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How Will SOA Change the Government Marketplace?

Service-Oriented Architecture (SOA) has been a hot topic in both industry and government over the past couple of years. And although it is still an emerging market, I'm hoping that federal contractors are keeping an eye on SOA's development in government, because it could fundamentally change how government buys technology.

In the latest GovWin Industry Insights report, "Service-Oriented Architecture: Implications for Government and Industry," I analyzed the potential impact on industry if SOA takes off in the federal government. The good news is that technology doesn't typically "take off" in the government – it eases in – so there is time to develop strategies. The bad news is that it could force some contractors – particularly software developers and systems integrators – to rethink their business models to adjust to the flexibility and reusability factors that SOA introduces. Over time, agencies could begin looking for volume and user fees to replace seat licenses, and the large system integration projects that are common in government could be replaced with smaller, incremental projects. The image below offers a visual representation of the difference between the traditional and SOA models.

Traditional Application Model and SOA Service Model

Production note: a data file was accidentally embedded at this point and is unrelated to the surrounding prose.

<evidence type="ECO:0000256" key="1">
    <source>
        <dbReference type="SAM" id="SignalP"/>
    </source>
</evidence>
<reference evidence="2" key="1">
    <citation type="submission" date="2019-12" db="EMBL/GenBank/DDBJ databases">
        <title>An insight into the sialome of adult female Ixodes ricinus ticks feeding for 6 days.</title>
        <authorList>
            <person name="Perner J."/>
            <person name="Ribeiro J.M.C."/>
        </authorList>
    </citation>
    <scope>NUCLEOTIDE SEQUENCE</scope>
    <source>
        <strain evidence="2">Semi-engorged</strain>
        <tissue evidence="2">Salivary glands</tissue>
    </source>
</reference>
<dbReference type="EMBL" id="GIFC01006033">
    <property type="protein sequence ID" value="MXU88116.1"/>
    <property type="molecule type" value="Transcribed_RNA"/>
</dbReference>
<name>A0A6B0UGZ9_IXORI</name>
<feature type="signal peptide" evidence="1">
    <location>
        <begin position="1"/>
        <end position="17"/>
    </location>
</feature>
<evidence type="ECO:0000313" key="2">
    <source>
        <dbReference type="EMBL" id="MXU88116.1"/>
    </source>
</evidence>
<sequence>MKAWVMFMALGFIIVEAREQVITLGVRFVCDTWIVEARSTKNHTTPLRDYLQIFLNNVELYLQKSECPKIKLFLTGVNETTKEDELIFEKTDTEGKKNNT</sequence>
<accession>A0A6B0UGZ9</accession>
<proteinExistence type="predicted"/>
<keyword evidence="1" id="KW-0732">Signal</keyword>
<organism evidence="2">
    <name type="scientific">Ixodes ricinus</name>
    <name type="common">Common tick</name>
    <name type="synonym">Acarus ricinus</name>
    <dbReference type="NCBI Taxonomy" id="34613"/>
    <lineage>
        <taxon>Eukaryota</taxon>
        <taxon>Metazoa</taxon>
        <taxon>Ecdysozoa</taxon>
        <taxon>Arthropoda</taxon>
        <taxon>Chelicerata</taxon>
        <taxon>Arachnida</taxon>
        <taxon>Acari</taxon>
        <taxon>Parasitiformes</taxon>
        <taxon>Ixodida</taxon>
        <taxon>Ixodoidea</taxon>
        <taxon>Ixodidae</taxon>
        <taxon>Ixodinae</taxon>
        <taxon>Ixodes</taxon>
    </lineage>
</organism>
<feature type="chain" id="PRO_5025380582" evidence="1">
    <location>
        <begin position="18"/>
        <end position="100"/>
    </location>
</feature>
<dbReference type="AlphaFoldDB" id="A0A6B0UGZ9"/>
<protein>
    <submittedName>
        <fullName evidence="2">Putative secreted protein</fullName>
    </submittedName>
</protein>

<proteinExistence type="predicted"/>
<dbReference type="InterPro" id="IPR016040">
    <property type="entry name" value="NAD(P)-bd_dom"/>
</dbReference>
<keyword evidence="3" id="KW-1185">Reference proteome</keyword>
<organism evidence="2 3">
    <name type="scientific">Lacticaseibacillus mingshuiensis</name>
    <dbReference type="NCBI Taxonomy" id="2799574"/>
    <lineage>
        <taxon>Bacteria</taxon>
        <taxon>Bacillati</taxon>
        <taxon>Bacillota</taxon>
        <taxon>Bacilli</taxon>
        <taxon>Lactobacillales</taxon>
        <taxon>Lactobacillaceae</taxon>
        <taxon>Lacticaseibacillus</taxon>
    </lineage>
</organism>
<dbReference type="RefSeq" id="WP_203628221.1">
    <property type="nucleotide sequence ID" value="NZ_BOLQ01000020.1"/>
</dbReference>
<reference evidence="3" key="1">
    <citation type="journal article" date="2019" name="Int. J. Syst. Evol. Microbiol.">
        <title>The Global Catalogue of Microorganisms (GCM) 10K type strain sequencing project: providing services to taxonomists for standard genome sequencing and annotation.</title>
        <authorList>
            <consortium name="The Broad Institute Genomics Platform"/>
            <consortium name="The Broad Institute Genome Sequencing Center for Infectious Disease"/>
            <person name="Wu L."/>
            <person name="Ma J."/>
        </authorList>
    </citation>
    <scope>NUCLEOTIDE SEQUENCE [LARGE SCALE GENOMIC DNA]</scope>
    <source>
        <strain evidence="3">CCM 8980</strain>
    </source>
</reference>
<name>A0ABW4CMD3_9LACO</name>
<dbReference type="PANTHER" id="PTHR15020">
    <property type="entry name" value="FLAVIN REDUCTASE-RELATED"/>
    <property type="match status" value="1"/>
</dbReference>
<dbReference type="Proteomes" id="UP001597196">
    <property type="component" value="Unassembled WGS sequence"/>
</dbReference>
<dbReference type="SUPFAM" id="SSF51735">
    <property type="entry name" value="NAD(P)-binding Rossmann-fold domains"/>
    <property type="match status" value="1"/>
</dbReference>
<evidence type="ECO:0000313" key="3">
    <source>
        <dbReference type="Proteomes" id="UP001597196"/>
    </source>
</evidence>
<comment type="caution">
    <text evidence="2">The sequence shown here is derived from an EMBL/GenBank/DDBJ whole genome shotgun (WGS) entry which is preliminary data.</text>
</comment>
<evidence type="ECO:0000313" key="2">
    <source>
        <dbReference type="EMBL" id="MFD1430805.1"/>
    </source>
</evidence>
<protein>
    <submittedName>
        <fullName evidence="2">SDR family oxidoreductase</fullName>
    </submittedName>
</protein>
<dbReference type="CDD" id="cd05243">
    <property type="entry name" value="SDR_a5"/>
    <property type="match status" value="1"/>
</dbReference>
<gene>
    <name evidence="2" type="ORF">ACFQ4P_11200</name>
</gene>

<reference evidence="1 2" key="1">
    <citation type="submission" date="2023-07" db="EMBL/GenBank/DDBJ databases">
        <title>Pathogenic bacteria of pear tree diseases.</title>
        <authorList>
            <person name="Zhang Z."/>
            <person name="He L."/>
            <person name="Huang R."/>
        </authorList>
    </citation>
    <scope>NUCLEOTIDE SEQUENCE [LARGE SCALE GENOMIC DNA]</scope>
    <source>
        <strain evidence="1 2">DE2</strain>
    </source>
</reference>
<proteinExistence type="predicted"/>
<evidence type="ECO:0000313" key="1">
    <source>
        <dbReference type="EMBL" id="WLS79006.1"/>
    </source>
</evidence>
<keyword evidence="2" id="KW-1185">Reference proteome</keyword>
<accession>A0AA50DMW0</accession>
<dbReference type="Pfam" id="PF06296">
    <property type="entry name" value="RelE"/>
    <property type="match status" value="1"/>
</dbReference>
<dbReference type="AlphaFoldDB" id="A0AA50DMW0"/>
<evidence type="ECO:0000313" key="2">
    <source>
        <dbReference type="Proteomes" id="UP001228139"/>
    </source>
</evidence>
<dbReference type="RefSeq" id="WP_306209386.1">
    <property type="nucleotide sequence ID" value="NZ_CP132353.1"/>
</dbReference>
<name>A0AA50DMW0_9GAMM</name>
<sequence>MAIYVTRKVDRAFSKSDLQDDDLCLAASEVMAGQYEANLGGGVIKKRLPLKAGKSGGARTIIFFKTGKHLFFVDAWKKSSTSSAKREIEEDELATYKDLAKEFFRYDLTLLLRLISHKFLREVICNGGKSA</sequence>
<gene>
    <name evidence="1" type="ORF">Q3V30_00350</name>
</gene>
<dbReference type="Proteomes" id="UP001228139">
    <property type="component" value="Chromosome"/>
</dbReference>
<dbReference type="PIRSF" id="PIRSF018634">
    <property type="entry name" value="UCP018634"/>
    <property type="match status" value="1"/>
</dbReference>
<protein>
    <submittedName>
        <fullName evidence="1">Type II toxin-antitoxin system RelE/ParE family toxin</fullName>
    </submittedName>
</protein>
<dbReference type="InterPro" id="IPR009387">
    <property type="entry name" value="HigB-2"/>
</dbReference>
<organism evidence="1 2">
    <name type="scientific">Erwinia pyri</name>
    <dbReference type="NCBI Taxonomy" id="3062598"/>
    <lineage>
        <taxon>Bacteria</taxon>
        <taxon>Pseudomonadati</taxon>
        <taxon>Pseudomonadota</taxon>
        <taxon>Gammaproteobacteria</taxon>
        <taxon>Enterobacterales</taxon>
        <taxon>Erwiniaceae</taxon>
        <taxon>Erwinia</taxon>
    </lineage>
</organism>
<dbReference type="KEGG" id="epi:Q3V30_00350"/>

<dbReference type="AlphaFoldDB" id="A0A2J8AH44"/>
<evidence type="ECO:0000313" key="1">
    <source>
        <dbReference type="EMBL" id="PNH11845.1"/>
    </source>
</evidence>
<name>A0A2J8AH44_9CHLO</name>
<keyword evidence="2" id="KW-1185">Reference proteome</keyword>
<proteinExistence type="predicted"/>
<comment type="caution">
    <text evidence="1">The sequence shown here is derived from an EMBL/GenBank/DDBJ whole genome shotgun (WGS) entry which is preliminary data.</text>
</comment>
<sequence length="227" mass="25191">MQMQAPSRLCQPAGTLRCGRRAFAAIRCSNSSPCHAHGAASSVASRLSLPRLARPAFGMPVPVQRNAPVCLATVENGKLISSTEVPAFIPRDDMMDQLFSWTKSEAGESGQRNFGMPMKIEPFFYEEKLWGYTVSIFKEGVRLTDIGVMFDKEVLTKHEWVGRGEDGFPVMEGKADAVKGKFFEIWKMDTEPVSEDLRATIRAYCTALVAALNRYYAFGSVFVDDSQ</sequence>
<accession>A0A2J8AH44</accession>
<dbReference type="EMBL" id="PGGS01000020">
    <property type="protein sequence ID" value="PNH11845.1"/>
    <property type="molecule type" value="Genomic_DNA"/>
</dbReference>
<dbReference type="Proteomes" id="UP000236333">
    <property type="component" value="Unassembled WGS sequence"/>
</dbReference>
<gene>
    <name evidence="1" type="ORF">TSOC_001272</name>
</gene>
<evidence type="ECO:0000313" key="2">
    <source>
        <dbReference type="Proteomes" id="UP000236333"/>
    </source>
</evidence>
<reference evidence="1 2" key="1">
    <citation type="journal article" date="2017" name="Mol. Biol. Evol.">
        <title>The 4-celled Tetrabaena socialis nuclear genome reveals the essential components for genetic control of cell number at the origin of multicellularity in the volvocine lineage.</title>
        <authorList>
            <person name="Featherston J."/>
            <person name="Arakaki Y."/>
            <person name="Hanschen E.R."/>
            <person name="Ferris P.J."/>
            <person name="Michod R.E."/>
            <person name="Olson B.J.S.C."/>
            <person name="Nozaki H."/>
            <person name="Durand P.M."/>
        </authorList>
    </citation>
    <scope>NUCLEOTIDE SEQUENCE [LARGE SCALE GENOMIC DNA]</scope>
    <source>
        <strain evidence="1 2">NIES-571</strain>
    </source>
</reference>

Source: GovWin

So let's think about the impact. In the traditional model, all of the functions of an application were self-contained. In the SOA Service Model, those self-contained functions are broken out into discrete services, which could all be provided by a multitude of different vendors. What does that mean for competition? Not only does it mean that one vendor's solution could easily be plucked out and replaced without having to rebuild the entire setup, it also means that many of the proprietary elements that vendors often rely on for differentiation won't play here – standardization is the word of the day.

Although SOA could pack a punch to those contractors unaware of its impact, the providers that start talking to their customers about it and evaluating their business strategies now will be better prepared.

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